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Paris, June 19, 2006

The first stages of petroleum formation

Contrary to what is often thought, the first step in forming natural gases and petroleum is a purely chemical process, and not a biological one. This discovery by the “Natural Substances / Molecular Chemistry” unit ("Substances naturelles/ Chimie moléculaire" CNRS, University of Strasburg I, France) challenges the theory that microorganisms are responsible for initiating the transformation of organic lipid residues into stable sedimentary compounds. The results are published in Science of June 16 2006.

Proteins, nucleic acids and sugars rarely last very long after organisms have died.  It is mainly hydrocarbons that are found in rocks that are hundreds of millions of years old, and these are sometimes in the concentrated form of petroleum, gas or coal. These compounds come from the conversion of biological lipids, with their carbon double bonds, into saturated compounds that are more resistant to decomposition. Up to now, knowledge about the conditions in which these changes took place was only fairly superficial. However, two main hypotheses were generally favored. One was that preservation is enhanced by the absence of oxygen, and the other was that microorganisms are responsible for the transformations.

 

The team of chemists from CNRS “Natural Substances / Molecular Chemistry” unit, and Louis Pasteur University Strasbourg, directed by Pierre Albrecht, has recently challenged this second hypothesis. The researchers worked with a geologist from the Federal Institute of Technology in Zurich, to examine recent sediments from the bottom of Lake Cadagno in Switzerland. The particular conditions of this lake make it an ideal model of the situation that existed in many marine basins during the Earth's history. Over time source rocks were formed in which the deposited organic material matured into petroleum. Lake Cadagno has a two-layer stratification: On the top is an oxic (oxygen containing) layer, and below 11 m, an anoxic layer (without oxygen). The lower layer is anaerobic because sulfate-rich underwater springs feed the lake. The sulfate is converted into hydrogen sulfide (H2S) by bacteria in the sediment and in the lower layer of the lake. In between the oxic and the anoxic layer, highly specialized red bacteria use the hydrogen sulfide for a particular type of photosynthesis, which stops the sulfide rising into the upper layer of water, where it would be harm the fauna.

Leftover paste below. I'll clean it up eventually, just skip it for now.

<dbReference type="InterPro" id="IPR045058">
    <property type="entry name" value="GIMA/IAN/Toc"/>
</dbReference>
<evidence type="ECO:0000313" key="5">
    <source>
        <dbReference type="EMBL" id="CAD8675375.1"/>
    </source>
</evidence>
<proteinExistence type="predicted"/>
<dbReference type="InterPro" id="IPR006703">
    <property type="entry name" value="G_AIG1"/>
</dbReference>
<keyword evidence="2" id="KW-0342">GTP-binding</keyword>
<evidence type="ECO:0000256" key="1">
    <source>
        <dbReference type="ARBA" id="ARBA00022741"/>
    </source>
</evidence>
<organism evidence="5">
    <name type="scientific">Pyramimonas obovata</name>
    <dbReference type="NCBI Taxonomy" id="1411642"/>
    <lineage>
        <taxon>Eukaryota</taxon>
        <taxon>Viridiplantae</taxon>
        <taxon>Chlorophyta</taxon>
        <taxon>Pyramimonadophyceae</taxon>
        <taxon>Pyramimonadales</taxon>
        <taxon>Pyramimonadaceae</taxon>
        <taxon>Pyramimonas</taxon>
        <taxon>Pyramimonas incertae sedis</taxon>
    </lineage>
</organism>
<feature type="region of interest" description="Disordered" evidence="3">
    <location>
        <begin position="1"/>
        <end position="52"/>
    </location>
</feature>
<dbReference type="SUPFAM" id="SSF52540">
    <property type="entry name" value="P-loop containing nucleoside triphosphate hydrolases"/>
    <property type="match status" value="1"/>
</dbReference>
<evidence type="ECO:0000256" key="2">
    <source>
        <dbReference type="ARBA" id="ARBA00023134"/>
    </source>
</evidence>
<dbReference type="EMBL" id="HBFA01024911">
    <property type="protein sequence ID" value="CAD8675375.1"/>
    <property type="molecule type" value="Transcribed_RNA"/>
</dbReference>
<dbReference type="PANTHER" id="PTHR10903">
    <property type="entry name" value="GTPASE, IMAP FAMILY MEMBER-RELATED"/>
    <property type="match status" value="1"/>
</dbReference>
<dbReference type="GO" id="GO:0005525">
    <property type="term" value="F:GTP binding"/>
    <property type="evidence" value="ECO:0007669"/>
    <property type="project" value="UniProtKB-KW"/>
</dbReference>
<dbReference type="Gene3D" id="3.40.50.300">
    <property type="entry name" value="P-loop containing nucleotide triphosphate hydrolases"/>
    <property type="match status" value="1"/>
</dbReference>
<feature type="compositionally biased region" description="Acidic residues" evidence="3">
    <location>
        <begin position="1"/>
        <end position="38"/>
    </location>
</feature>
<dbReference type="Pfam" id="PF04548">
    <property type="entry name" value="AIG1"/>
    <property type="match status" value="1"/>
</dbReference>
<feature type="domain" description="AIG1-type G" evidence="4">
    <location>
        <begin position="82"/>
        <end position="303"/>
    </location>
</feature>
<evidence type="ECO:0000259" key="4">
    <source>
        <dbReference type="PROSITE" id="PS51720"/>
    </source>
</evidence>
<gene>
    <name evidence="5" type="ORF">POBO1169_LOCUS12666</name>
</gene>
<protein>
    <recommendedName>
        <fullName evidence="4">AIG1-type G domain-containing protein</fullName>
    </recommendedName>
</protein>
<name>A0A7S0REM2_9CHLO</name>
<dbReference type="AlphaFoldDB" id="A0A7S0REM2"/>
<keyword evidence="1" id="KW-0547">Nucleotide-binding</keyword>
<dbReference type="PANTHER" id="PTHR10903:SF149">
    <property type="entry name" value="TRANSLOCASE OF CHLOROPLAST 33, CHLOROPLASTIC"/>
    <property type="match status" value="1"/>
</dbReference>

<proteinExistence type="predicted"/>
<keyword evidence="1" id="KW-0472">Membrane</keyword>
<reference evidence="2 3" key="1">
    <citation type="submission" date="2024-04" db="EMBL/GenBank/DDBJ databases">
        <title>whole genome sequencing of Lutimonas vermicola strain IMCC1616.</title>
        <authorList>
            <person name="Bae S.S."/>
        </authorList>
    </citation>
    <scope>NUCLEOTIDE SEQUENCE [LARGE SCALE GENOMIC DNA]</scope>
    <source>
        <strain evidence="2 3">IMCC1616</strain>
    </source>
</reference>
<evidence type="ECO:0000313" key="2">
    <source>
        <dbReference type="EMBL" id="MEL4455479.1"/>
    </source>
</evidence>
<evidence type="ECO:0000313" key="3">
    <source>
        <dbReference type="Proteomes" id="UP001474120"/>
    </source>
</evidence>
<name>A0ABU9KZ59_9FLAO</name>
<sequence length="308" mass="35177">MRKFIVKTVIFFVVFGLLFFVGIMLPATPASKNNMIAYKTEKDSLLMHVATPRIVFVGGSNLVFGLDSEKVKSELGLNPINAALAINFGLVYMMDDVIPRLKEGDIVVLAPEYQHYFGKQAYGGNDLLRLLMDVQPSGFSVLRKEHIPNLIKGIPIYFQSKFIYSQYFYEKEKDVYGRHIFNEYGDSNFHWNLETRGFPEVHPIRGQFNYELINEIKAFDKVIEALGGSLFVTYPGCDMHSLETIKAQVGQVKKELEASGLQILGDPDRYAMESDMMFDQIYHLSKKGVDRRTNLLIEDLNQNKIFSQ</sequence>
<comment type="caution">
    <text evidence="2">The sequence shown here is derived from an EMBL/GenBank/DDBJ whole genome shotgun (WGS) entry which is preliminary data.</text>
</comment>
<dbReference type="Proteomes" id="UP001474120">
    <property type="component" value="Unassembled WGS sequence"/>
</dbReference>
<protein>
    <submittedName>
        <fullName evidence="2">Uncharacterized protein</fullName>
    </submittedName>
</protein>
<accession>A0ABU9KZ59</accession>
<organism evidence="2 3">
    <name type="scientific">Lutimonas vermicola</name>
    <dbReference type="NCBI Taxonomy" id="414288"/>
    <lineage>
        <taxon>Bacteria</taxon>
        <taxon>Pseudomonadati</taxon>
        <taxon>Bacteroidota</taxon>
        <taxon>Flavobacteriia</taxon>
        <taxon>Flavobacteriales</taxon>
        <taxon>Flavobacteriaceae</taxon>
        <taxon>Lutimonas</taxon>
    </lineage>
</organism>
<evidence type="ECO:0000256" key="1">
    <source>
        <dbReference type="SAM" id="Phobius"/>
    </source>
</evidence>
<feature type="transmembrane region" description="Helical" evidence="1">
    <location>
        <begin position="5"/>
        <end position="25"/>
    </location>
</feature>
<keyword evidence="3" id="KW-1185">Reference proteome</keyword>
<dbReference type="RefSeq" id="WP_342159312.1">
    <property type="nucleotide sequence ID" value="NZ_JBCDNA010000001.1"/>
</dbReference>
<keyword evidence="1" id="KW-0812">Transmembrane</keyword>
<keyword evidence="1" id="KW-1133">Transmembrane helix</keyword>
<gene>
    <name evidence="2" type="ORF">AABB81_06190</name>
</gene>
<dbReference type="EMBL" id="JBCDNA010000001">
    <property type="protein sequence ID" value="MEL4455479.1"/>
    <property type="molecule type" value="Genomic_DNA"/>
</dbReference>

The researchers have now discovered that the conversion of certain organic compounds, which are typical of bacteria and algae, into compounds that can be preserved long-term takes place in the anoxic layer, in the presence of hydrogen sulfide, very soon after the organisms have died. These compounds stabilized by hydrogenation are already found in the upper layers of recently deposited sediment. The lack of selectivity of hydrogenation reactions, and the wide variety of chemical forms of degradation products are a feature of a purely chemical process and not a more precise, selective biological product. The team was able to confirm this hypothesis by laboratory studies carried out between 50 and 90°C, which recreate the conversions that take place in the natural medium. The chemical reaction takes place in two steps: First H2S is added to a double bond of the carbon chain to form thiol [1], then this group is reduced which eliminates the sulfur atom and leaves a hydrogen atom. So it is obviously the hydrogen sulfide that is acting as a hydrogenating agent.

 

Therefore is would seem that, contrary to what was generally believed, the first step in the process of forming petroleum and other fossil energy sources is a purely chemical one. These hydrogenation reactions which start the preservation process of large quantities of subterranean carbon may also have played an important part in relation to so-called “Black Smokers” [2] where submarine springs of hot water rich in H2S are active. The chemical reactions taking place around these “Black Smokers”, similar to those which have been discovered in Lake Cadagno, may have given rise to the first forms of life over three billion years ago. The research team is currently studying this hypothesis.

Notes:

[1] An organic compound with a sulfhydryl group (-SH) attached to a carbon atom).

[2] Jets of water at 300-400°C coming from cracks in the ocean ridges and containing black metallic particles in suspension. This phenomenon is caused by the magma under the ridges heating the seawater on the ocean bed.

Contact information:

Researcher
Pierre Albrecht
TEL. +33 3.90.24.26.34
albrecht@chimie.u-strasbg.fr

Press
Isabelle Bauthian
TEL. +33 1 44 96 46 06
isabelle.bauthian@cnrs-dir.fr


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